PUBLIQuartet, the Metropolitan Museum’s 2016-17 Quartet in Residence, styled its Saturday concert at the Metropolitan Museum’s Cloisters “The New Baroque,” which sounds like a contradiction in terms. “Baroque” refers to a genre but also a time period – one long past. One might imagine a revival of early music forms by modern composers, or transcriptions of baroque pieces for unusual instruments. But PUBLIQuartet’s program was something much more interesting.
The adventurous quartet presented works that transform, adapt, and otherwise riff on music from the Baroque era (roughly 1600-1750), Johann Sebastian Bach in particular. Each half of the concert opened with world premieres of the ensemble’s own adaptations and transformations of well-known works by Bach. These creations heavily modernize and sometimes also romanticize Bach’s themes, “ornamenting them in our own way,” as violist Nick Revel explained. For example, the Adagio BMV 1001 for solo violin was expanded into a dizzying, even psychedelic piece for string quartet. Yet the underlying themes remained detectable.
The remarkable thing about these pieces is that they never sounded forced; the added layers and dimensions felt like natural evolutions. Not that Bach would have heard them as “natural,” but I really imagine that if given a chance he could have expanded his mind to appreciate them. I found them fascinating – enormously creative, always attention-grabbing, sometimes funny.
The four tremendously skilled musicians made good cases for two very recent works by young composers. Eugene Birman’s String Quartet (2012) plays with our expectations of harmonic resolution. It establishes a glassy, brittle atmosphere with surprising dissonances and literal, audible breaths that emphasize the way the way the four instruments breathe together as extensions of the musicians’ bodies.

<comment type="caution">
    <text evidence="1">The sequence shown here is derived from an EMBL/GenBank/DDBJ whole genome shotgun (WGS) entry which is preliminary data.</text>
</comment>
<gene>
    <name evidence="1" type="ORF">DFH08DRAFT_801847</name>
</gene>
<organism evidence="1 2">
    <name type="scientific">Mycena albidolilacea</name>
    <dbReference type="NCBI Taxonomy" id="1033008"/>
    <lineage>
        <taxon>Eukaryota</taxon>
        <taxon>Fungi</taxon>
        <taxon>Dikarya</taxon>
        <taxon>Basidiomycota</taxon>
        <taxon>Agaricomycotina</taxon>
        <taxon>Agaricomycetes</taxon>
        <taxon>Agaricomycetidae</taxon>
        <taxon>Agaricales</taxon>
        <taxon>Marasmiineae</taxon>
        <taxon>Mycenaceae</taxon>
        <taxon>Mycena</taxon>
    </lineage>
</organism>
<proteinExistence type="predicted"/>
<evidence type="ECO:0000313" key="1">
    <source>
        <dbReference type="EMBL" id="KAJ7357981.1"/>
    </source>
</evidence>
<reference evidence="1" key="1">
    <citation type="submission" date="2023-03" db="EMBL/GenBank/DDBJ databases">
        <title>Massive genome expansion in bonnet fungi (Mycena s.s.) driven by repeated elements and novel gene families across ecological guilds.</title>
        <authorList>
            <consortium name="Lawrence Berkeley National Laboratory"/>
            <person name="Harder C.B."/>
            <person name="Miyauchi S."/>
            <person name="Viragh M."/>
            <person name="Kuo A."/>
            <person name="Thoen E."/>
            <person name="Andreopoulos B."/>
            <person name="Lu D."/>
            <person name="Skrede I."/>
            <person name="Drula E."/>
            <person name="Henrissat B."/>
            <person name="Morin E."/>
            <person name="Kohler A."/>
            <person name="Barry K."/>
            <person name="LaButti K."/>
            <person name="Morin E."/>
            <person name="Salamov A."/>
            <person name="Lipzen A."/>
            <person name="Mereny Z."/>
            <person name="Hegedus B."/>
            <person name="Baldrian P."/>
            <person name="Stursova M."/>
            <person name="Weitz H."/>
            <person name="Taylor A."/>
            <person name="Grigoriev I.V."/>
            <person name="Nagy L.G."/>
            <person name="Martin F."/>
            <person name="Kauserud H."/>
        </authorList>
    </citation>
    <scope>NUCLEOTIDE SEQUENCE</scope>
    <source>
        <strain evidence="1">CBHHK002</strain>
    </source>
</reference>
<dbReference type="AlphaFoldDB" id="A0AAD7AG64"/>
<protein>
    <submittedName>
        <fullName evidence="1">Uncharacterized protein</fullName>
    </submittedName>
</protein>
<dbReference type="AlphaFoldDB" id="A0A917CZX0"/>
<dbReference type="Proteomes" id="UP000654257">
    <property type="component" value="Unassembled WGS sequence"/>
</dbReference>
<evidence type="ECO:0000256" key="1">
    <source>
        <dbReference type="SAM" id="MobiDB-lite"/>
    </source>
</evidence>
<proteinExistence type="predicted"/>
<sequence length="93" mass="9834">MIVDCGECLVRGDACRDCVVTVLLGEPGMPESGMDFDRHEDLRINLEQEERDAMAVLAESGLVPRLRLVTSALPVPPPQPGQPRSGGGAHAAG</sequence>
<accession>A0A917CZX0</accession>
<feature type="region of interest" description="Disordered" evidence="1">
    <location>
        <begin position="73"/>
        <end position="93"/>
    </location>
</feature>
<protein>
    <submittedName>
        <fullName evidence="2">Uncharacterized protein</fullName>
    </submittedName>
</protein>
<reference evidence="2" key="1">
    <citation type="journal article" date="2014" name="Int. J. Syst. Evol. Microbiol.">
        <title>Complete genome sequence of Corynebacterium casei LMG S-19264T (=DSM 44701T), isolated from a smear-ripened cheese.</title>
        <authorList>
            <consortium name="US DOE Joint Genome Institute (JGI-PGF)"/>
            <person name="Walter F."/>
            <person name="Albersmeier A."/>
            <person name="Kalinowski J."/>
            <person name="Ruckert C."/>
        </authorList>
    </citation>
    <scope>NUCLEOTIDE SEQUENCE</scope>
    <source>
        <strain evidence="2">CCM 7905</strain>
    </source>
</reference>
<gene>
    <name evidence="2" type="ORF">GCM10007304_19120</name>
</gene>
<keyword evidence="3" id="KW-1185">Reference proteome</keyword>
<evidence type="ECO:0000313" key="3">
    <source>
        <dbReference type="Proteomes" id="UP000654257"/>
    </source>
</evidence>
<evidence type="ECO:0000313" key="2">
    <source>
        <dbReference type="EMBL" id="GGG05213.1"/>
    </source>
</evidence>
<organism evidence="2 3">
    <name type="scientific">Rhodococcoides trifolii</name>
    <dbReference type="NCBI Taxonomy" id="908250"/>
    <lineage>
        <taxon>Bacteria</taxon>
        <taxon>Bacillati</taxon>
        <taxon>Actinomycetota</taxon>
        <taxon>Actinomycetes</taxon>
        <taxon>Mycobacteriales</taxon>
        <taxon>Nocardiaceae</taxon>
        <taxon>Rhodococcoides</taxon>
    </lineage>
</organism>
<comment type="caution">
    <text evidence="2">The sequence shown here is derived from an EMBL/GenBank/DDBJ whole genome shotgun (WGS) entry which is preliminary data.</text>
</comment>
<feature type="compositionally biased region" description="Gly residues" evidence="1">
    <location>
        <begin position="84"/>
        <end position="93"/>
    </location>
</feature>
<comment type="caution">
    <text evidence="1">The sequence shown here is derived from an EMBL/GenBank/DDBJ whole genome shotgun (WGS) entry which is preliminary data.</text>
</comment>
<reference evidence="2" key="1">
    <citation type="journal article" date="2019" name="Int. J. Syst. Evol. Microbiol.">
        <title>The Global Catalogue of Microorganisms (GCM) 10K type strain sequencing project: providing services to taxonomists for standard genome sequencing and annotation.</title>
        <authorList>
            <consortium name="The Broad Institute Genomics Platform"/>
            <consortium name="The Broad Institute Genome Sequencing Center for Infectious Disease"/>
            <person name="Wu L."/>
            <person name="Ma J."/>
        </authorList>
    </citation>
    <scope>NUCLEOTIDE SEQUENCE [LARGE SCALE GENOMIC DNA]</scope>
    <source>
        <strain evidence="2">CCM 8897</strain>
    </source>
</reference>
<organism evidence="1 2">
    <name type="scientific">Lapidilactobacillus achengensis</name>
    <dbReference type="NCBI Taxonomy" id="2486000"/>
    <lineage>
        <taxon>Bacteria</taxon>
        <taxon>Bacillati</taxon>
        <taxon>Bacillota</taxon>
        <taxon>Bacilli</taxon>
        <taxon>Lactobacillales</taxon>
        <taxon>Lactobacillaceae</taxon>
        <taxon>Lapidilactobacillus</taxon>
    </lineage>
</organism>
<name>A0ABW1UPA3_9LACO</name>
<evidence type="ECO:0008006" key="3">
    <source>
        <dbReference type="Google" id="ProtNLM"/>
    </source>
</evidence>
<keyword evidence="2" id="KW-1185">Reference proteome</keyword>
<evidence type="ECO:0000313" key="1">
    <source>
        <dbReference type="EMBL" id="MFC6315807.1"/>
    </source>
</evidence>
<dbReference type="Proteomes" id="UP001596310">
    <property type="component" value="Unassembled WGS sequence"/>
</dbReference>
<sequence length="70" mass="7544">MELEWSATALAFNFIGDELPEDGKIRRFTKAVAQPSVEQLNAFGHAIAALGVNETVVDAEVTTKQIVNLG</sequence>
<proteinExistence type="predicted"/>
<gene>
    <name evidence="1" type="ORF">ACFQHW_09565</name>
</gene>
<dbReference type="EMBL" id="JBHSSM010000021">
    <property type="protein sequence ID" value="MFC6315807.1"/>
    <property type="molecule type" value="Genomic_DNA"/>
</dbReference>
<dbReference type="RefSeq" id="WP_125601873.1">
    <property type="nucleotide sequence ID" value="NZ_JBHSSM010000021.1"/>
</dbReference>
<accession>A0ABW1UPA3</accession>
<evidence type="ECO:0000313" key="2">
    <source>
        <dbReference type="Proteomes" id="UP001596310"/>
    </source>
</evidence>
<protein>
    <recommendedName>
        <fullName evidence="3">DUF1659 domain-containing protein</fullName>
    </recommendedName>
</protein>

The even newer “Extempore Anamnesis” by Jihyun Kim, who was in attendance, begins with hums as of swarming insects. This inventive work employs harmonics, sharp attacks, and other techniques to suggest bells, woodwinds, tympani, and woodblocks, and featured a dialogue between the violins over low chords from viola and cello.
The 20th century was well represented by music from well-known composers. A charmingly salty and tango-esque arrangement of Villa-Lobos’s Aria from Bachianas Brasileiras No. 5 by violinist Jannina Norpoth featured a Bachian violin cadenza on which Norpoth displayed a tone that sang beautifully in the echoey stone chapel.
Schnittke’s String Quartet No. 3 (1983) further blows up the notion of “Baroque” by manipulating a theme from the Renaissance (the “Stabat Mater” by Lassus), one from Beethoven (from the magnificently angular Grosse Fugue), and one from Shostakovich into a journey of rich colors, intense rhythms, macabre howls, and passages of beauty. Tone-cluster sequences sounded like a whole string orchestra in the tall spaces of the Fuentidueña Chapel. In this eye-opening piece especially, the musicians proved themselves masters of tonal variation and broad technique.
My wife wisely pointed out that the Cloisters is an agglomeration of bits and pieces of old stuff combined into something new, and that in a sense, PUBLIQuartet’s “New Baroque” program did something similar. The program closed with another of the quartet’s own creations, “Haydn’s Time Machine,” and then an encore that fused music from Charlie Parker and Claude Debussy. Where can this group go next? I for one plan to stick around and find out.